I don’t know how to put this… but, “Anchorman” is celebrating its 14th birthday, and it’s kind of a big deal. The film is one of the best comedies from the 2000s and holds a place near and dear in my heart.
Released on July 9, 2004, the Adam McKay directed film starred Will Ferrell as the title character in one of his most memorable and breakout roles. Steve Carell, Paul Rudd and David Koechner also play roles as Burgundy’s news team, Brick Tamland, Brian Fantana and Champ Kind respectively.
The film earned mixed to favorable reviews with a 66 percent on Rotten Tomatoes and a 61 out of 100 on Metacritic. It made over $90 million at the box office on a $26 million budget.
The story follows Burgundy, who is a well-known news anchor in San Diego during the early 70s on KVWN channel 4 news. He’s been the number one anchor in the city for a considerable amount of time, and he and his news team sit pretty at the top.
Everything seems to be going well for the team until the network hires a new, beautiful co-anchor, Veronica Corningstone (played by Christina Applegate). She’s a diversity (i.e. not an old wooden ship) hire that causes a stir in the office.
The whole team immediately sees her as a potential date, and try crudely to seduce her, to no avail.
That is until Burgundy takes her on a tour of the city and wins her heart. The two fall in love and despite Corningstone’s insistence, Ron lets the whole office know of their relationship status, straining their relationship. That, along with Burgundy’s sexism and egotism lead to the two anchors competing for the top spot.
It leads Ron down a sad and depressing path, as he is alone and a former shell of the man he once was. Of course, it’s all played for laughs (“Milk was a bad choice!”).
In the end, the two have to reconcile and work together to cover the impending birth of a baby panda at the San Diego Zoo, which is the biggest news story of the year.
The film is jam-packed with jokes, and the majority of them land. Ferrell plays the ego-filled Burgundy to perfection and becomes the character. The rest of the news team are hilarious as well, as they get equal time to shine and some great lines.
“Anchorman” is also filled with cameos from big names in film and comedy in general. Jack Black steals the show as an angry biker. Danny Trejo owns the dive bar where Ron wallows in misery in the movie’s final act. There are many more memorable cameos, but I won’t spoil them if you haven’t seen the film.
Here’s a lesser known fact for you. There are actually three “Anchorman” movies. Alongside the first movie’s release was a “lost film” called “Wake Up, Ron Burgundy.” It is a whole 90-minute film comprised of several deleted scenes and plot threads, or alternate takes of scenes from the original film.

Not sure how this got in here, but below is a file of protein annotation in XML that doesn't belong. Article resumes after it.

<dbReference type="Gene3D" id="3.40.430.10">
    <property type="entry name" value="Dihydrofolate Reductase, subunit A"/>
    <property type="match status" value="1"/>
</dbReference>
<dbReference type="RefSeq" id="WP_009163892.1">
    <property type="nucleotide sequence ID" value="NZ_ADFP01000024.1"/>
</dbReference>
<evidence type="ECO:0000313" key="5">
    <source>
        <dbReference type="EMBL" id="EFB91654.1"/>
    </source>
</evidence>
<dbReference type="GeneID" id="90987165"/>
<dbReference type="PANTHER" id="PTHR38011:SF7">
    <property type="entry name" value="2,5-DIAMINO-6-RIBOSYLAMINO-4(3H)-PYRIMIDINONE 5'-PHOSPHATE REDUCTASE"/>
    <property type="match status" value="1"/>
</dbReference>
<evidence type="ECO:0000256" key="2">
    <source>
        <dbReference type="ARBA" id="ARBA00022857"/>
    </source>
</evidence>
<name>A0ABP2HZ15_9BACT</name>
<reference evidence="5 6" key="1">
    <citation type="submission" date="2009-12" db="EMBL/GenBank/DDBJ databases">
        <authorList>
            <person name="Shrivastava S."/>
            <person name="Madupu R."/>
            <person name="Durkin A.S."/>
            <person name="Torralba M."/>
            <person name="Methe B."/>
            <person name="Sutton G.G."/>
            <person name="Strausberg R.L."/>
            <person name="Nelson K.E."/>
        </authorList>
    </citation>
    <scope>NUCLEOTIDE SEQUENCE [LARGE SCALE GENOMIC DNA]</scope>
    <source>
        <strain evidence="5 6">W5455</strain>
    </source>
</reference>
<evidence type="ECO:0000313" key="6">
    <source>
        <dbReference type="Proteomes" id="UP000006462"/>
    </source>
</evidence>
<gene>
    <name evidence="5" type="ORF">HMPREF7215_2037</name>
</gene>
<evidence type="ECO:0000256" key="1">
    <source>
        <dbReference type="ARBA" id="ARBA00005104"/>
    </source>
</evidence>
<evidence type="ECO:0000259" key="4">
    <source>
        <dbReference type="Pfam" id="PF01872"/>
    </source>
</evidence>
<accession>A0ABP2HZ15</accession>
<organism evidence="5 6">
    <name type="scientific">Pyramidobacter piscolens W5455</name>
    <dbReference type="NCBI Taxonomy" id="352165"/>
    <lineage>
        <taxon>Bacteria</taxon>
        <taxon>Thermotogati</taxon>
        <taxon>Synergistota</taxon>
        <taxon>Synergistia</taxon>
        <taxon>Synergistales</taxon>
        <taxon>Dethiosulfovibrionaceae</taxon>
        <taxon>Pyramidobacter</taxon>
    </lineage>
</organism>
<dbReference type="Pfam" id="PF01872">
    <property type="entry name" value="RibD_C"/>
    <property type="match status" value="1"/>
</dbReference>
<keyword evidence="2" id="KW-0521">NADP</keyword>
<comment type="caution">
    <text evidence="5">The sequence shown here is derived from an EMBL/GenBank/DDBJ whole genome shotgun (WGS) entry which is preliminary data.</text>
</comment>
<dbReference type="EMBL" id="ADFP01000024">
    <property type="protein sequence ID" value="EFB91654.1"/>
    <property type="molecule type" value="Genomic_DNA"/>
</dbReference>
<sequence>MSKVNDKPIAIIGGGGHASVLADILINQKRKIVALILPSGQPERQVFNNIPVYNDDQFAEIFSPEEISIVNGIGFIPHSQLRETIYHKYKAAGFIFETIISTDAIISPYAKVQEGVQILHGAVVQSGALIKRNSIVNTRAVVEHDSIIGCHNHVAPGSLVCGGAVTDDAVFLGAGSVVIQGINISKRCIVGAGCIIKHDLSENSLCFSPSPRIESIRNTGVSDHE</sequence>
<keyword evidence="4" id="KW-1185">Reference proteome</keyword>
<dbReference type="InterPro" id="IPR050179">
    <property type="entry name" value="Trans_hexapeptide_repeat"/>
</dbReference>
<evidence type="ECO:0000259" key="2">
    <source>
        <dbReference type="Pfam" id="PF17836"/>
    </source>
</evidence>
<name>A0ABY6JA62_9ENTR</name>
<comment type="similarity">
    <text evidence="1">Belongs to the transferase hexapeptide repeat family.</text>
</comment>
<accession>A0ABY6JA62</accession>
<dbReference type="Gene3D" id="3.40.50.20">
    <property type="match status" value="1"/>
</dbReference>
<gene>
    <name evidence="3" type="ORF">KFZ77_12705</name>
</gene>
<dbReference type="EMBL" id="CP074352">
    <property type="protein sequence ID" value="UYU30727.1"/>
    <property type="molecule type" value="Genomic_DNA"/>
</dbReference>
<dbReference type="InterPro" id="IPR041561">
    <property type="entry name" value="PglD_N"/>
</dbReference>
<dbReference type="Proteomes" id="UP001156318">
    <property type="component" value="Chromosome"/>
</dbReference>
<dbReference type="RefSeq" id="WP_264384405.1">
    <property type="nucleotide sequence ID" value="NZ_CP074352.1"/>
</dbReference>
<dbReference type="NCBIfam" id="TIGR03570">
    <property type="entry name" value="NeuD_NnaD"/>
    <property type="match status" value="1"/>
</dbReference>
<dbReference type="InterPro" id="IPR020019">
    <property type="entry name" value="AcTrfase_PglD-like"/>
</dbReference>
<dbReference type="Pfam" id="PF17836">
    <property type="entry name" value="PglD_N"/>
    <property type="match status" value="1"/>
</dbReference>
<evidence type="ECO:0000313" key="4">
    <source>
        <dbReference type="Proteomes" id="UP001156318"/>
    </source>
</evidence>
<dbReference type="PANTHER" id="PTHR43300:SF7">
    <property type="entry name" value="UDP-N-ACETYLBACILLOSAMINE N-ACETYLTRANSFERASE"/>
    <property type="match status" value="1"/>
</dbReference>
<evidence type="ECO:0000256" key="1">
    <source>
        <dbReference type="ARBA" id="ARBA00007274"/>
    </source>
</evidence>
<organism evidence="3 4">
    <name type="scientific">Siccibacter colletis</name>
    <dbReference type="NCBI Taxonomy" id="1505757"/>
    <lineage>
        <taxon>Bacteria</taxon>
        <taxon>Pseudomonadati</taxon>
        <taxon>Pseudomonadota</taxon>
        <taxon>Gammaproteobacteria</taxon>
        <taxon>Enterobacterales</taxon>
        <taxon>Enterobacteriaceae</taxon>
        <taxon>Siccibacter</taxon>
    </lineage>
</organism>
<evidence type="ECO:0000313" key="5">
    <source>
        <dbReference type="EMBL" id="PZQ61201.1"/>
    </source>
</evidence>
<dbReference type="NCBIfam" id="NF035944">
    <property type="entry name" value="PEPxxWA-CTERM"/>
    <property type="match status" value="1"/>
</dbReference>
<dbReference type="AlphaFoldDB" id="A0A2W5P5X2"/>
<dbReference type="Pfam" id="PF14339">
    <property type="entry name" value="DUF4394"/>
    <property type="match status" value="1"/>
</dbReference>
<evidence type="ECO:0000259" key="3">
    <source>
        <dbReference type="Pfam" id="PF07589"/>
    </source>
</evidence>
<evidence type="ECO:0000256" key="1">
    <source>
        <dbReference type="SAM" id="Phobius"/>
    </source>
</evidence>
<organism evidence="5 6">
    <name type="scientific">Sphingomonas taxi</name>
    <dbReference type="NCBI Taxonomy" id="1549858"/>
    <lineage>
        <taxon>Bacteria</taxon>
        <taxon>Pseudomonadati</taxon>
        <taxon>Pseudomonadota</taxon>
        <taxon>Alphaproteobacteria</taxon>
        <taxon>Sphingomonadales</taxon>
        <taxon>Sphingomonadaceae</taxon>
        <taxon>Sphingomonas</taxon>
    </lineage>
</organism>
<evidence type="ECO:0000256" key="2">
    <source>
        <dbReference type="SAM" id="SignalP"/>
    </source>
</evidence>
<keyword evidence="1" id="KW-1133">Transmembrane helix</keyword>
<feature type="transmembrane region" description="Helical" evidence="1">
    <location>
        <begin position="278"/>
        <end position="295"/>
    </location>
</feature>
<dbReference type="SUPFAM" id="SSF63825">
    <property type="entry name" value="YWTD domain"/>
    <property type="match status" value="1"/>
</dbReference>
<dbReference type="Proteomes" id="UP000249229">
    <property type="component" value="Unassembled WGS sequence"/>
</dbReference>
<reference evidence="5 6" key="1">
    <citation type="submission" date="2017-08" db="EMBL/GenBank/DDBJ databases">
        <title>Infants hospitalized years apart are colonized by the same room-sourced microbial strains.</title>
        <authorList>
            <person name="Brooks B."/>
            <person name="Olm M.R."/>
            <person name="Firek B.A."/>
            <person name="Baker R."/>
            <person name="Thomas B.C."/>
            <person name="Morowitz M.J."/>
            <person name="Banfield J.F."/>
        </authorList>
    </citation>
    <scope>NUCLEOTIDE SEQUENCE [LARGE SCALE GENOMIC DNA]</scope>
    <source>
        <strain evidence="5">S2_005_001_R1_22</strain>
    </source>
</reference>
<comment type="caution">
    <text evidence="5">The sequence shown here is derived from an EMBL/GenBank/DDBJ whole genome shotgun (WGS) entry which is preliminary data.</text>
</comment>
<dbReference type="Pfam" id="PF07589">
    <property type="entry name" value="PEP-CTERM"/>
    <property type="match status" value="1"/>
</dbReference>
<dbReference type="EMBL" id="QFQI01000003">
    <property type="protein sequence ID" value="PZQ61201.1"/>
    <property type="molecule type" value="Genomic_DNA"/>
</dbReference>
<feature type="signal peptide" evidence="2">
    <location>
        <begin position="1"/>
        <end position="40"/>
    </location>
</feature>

It focuses on the news team investigating and stopping the actions of evil bank robbing group The Alarm Clock. The romance between Ron and Veronica is also present in this film but takes a backseat to the bank robber plot.
It’s an interesting watch and was bundled together with my copy of the movie, but I can definitely see why the parts that were cut were cut. A lot of it get’s too cringy at times and there are long, drawn-out jokes that just aren’t funny. It also takes a joke that was used twice in the original, where Ron only reports what he can read on a teleprompter, and turns it into a major plot point that is the resolution of the film.
So if you ended up getting a copy of this, I suggest you give a watch, but don’t get your expectations too high. It’s still pretty funny and novel to see. Amy Poehler and Maya Rudolph play parts in this one and are really funny. It’s a shame we didn’t see Poehler until the second film.
However, in my mind, the best aspect of “Anchorman: The Legend of Ron Burgundy” may be that it is so damn quotable. There are so many lines that are fun to recite scattered throughout. It’s fun to anticipate all these lines and there is a quote in there for several situations. I find myself subconsciously quoting it often.
It also has one of my all-time favorite comedy scenes: the news team fight. The idea of all these news teams meeting and fighting each other with medieval weapons, literal torches and pitchforks and a hand grenade gets me every time. And yes, Brick did kill a man.
Add in a glorious cameo by Ben Stiller and the post-match speech from Ron in the office and you have something great.
That’s about all I have to say about the film. For the most part, it speaks for itself. It is a really solid comedy where most of the jokes land, the supporting cast is great, the sets, costume design and music are perfect and it still holds up as really funny 14 years later.
It’s played a big role in my personal life because my group of friends and I loved that movie. We cosplayed as the news team a few times and went to see the sequel on opening night. It has a soft spot in my heart for the memories it made, and I’m sure everyone has at least one 2000’s comedy film that gave them that feeling.
So if you haven’t seen this movie and are a fan of goofy comedy, you’ll enjoy this one. It’s Will Ferrell in his prime. See you next time on Henry’s Time Capsule.